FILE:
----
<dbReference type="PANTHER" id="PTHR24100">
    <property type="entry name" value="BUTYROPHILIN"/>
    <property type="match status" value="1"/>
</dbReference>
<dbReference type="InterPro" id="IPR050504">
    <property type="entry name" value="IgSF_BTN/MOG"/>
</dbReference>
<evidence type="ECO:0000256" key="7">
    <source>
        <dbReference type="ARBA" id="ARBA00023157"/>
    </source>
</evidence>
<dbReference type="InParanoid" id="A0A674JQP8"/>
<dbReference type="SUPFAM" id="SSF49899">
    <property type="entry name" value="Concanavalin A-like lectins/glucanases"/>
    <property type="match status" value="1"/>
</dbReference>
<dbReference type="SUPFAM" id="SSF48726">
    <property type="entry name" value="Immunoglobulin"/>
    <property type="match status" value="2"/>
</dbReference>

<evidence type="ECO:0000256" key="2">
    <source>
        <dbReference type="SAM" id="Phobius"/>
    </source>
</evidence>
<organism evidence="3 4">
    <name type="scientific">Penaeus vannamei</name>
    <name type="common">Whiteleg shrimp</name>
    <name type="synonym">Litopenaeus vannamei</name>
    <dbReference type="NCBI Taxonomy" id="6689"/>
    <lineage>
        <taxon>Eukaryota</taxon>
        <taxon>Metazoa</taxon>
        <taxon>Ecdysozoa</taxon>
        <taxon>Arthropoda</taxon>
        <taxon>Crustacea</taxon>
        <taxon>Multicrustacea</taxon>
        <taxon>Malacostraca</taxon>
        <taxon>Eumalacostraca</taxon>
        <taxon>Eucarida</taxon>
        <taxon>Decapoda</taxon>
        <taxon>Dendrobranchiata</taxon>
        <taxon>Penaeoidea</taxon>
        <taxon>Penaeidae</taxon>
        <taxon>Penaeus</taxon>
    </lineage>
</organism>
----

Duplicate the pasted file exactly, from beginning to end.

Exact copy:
<dbReference type="PANTHER" id="PTHR24100">
    <property type="entry name" value="BUTYROPHILIN"/>
    <property type="match status" value="1"/>
</dbReference>
<dbReference type="InterPro" id="IPR050504">
    <property type="entry name" value="IgSF_BTN/MOG"/>
</dbReference>
<evidence type="ECO:0000256" key="7">
    <source>
        <dbReference type="ARBA" id="ARBA00023157"/>
    </source>
</evidence>
<dbReference type="InParanoid" id="A0A674JQP8"/>
<dbReference type="SUPFAM" id="SSF49899">
    <property type="entry name" value="Concanavalin A-like lectins/glucanases"/>
    <property type="match status" value="1"/>
</dbReference>
<dbReference type="SUPFAM" id="SSF48726">
    <property type="entry name" value="Immunoglobulin"/>
    <property type="match status" value="2"/>
</dbReference>

<evidence type="ECO:0000256" key="2">
    <source>
        <dbReference type="SAM" id="Phobius"/>
    </source>
</evidence>
<organism evidence="3 4">
    <name type="scientific">Penaeus vannamei</name>
    <name type="common">Whiteleg shrimp</name>
    <name type="synonym">Litopenaeus vannamei</name>
    <dbReference type="NCBI Taxonomy" id="6689"/>
    <lineage>
        <taxon>Eukaryota</taxon>
        <taxon>Metazoa</taxon>
        <taxon>Ecdysozoa</taxon>
        <taxon>Arthropoda</taxon>
        <taxon>Crustacea</taxon>
        <taxon>Multicrustacea</taxon>
        <taxon>Malacostraca</taxon>
        <taxon>Eumalacostraca</taxon>
        <taxon>Eucarida</taxon>
        <taxon>Decapoda</taxon>
        <taxon>Dendrobranchiata</taxon>
        <taxon>Penaeoidea</taxon>
        <taxon>Penaeidae</taxon>
        <taxon>Penaeus</taxon>
    </lineage>
</organism>